The Los Angeles Department of Water and Power (LADWP) is to begin construction of its 250MW Beacon Solar project.
The Beacon project is to be built in Kern County, 14 miles north of Mojave, along Highway 14. A ceremony to mark the start of
In June, LADWP confirmed agreements for the construction of the 250MW Beacon solar project, which was divided into five sites.
LADWP issued request for proposal for the 250MW solar power project in March last year.
Four of the utility-scale sites, totalling 200MW, are to be developed through four separate power purchase agreements (PPA).
A competitive bid was held to allocate the segments of 200MW of the Beacon solar project, with LADWP awarding two sites totalling 88MW to SunEdison, and two sites totalling 112MW to Hecate Energy.
Power purchase agreements (PPA) for the 200MW are for 25 years, capped at US$85 per MWh.
Each of the four contracts was awarded under the condition of also developing a smaller scale, separate solar power project in the inner city of Los Angeles.
The small-scale city solar projects will also receive LADWP’s feed-in-tariff.
The remaining fifth segment of the Beacon Solar power project, the 50MW left out of the 250MW utility-scale solar project is not obligated to develop further solar projects in the city under LADWP’s FiT. This separate 50MW contract was awarded to Hecate Energy.
Under the PPAs, LADWP is also to provide all transmission and distribution infrastructure for the Beacon project.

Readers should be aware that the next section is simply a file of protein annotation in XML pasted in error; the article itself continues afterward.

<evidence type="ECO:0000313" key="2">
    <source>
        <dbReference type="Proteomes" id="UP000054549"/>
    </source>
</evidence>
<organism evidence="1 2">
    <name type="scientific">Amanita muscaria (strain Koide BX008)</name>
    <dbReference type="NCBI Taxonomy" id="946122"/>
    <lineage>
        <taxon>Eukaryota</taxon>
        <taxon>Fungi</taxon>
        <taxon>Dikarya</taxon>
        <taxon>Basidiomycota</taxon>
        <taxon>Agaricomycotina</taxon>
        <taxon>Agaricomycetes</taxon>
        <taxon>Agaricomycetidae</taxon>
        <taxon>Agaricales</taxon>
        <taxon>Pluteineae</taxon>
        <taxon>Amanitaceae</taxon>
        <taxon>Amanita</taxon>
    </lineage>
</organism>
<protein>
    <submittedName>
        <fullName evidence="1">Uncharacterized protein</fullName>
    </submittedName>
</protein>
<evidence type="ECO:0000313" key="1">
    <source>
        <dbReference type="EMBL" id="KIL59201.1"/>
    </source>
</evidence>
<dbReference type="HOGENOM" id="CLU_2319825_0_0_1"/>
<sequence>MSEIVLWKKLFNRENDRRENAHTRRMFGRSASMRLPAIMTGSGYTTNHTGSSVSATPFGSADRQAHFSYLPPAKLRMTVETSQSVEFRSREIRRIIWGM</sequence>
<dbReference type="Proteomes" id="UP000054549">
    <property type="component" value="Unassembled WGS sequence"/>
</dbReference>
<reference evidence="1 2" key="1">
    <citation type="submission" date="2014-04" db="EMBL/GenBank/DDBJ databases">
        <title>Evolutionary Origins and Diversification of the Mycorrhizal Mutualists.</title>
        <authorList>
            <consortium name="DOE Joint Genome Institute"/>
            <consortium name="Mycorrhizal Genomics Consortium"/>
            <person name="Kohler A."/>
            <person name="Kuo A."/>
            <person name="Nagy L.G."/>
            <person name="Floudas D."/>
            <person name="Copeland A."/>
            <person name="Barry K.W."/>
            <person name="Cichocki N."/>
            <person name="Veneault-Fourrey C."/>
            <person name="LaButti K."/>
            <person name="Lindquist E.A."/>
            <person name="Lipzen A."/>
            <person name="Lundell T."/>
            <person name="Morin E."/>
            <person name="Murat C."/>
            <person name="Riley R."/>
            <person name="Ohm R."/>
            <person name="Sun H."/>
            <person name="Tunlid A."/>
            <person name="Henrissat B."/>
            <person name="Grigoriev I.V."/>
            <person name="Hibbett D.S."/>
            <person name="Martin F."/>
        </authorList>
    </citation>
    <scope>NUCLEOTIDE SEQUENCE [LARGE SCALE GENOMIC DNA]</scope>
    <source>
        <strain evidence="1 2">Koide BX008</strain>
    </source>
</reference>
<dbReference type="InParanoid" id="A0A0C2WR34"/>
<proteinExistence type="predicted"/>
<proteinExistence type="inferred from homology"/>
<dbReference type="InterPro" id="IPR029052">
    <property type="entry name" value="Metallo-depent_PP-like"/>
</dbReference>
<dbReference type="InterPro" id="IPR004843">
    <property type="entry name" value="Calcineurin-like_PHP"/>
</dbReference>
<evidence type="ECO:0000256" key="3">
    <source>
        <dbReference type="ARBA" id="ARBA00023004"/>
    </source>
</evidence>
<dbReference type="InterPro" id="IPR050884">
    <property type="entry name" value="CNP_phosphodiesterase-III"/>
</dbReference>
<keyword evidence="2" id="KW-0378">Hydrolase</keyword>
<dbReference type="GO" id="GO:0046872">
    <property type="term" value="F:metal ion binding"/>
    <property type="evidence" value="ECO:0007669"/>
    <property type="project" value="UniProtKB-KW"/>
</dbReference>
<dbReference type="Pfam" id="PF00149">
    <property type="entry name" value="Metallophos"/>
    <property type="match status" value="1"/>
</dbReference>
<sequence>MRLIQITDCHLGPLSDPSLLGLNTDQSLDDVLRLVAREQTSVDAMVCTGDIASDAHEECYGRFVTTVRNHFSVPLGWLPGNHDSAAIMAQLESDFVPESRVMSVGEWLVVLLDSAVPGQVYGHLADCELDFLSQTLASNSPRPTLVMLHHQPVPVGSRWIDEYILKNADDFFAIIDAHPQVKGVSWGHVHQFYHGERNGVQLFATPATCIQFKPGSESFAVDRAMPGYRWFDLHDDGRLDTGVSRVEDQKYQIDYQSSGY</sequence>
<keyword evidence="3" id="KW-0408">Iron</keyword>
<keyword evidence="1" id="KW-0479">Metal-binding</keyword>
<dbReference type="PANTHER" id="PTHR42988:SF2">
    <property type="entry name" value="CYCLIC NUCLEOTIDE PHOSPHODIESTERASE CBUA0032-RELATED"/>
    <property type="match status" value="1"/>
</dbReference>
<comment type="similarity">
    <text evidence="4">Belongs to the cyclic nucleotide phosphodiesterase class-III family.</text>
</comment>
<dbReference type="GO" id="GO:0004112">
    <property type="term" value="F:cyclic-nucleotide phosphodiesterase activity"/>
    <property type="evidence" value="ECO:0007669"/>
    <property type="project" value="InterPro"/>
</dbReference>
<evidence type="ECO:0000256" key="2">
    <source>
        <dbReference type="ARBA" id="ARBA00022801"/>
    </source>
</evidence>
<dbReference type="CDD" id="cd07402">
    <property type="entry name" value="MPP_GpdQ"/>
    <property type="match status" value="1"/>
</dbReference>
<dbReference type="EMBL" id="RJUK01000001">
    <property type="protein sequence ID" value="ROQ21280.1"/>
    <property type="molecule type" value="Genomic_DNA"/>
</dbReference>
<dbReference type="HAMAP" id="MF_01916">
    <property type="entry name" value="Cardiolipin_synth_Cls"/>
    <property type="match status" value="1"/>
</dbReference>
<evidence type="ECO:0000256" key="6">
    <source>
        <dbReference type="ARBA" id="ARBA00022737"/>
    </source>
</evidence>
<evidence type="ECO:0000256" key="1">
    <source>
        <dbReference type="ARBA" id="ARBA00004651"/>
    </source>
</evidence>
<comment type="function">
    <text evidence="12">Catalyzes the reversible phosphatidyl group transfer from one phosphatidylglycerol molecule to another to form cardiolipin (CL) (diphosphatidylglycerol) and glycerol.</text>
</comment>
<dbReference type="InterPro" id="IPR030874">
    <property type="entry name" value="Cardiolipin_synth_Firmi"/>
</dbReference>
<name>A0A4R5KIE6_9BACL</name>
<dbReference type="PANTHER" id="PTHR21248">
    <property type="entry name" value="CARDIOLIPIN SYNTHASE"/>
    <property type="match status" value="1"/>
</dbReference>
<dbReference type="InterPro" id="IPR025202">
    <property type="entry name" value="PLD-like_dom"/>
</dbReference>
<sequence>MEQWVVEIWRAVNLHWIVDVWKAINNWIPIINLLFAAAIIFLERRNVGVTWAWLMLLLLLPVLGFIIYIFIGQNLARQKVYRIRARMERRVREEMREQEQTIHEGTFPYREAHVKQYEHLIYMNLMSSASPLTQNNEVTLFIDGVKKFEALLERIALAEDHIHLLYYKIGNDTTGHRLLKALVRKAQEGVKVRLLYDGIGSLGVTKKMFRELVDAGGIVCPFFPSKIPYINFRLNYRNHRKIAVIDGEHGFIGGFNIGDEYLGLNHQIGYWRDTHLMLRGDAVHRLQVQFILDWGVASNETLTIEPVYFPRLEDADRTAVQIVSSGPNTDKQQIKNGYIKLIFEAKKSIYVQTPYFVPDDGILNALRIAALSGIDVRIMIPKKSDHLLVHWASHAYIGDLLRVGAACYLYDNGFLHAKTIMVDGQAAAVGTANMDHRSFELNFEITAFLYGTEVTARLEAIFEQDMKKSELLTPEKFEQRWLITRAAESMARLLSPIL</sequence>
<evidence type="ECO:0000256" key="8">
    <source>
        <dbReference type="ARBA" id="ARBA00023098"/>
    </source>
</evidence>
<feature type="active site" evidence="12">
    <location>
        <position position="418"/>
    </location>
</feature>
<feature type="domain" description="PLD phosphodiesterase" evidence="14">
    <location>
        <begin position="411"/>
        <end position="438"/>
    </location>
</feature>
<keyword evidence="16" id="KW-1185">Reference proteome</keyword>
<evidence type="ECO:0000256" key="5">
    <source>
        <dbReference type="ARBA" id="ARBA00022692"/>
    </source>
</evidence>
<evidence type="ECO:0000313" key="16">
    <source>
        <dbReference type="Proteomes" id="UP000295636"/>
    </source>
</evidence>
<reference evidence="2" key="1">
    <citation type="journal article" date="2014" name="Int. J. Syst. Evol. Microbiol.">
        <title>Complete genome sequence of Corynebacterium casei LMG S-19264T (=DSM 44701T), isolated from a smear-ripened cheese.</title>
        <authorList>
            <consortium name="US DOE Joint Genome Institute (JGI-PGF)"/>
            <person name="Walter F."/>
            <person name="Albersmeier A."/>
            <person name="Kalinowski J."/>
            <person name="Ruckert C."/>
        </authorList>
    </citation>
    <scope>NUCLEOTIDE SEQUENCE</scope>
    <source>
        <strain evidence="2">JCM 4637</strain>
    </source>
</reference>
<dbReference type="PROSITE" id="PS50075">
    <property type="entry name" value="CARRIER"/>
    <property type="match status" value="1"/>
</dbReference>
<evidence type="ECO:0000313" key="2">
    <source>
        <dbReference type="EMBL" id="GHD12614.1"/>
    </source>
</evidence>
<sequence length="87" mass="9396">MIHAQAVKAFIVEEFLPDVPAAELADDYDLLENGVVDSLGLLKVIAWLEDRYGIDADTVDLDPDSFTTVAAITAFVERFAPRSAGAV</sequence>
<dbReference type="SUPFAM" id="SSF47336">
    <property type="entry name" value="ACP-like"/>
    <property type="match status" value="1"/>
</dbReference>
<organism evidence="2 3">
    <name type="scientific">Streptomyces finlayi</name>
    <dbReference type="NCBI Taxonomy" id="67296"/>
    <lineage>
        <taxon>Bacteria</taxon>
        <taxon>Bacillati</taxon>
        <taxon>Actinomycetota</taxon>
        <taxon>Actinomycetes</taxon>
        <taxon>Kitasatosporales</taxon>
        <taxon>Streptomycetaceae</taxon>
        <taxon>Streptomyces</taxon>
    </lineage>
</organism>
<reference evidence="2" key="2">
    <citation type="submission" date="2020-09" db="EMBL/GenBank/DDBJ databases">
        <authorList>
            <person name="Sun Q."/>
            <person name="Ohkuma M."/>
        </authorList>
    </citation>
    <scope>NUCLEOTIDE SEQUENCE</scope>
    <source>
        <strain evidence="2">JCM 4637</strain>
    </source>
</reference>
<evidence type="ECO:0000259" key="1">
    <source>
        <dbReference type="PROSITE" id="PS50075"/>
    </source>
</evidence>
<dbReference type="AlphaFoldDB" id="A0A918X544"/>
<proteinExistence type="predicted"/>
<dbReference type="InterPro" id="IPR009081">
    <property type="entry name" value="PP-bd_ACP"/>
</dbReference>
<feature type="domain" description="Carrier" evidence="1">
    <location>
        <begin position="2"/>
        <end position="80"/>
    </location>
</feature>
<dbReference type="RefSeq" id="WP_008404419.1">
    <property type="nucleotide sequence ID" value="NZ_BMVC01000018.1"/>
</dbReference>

The PPAs with the LADWP for the first 200MW of the Beacon project will then require SunEdison to develop a separate 22MW of small scale inner city solar, and Hecate to build 28MW of small-scale city solar projects in Los Angeles – totalling an extra 50MW of solar development in LA.
A competitive bidding process was held for the 50MW of inner city solar projects, in blocks of 10-14MW, to be built on private property, under 20-year PPA contracts, capped at US$140 per MWh.
This is a “win-win for the businesses and people of Los Angeles who will benefit from solar power development right in the city”, said LADWP board president, Mel Levine.
“These solar projects will help spark economic development and jobs, reduce greenhouse gas emissions from fossil fuel power plants, and meet LA.’s renewable energy mandates.”
The 50MW of the obligated inner city solar installations takes up the last of LA’s FiT limit. LADWP implemented a successful solar FiT of 100MW, which was filled, and then extended it to 150MW.
LADWP purchased the land for the Beacon site for a reported US$31.5m in December 2012 from NextEra Energy.
The 300MW of combined solar will aid LADWP in its aim for 25% of its energy to come from renewables, by 2016, and for a further 33% by 2020.
For the 2020 target, LADWP is hoping 1,200MW will be solar – or 12.2% of the 33% goal.
California's Renewable Portfolio Standard also requires investor owned utilities and municipal utilities to procure 33% of their electricity from renewable sources.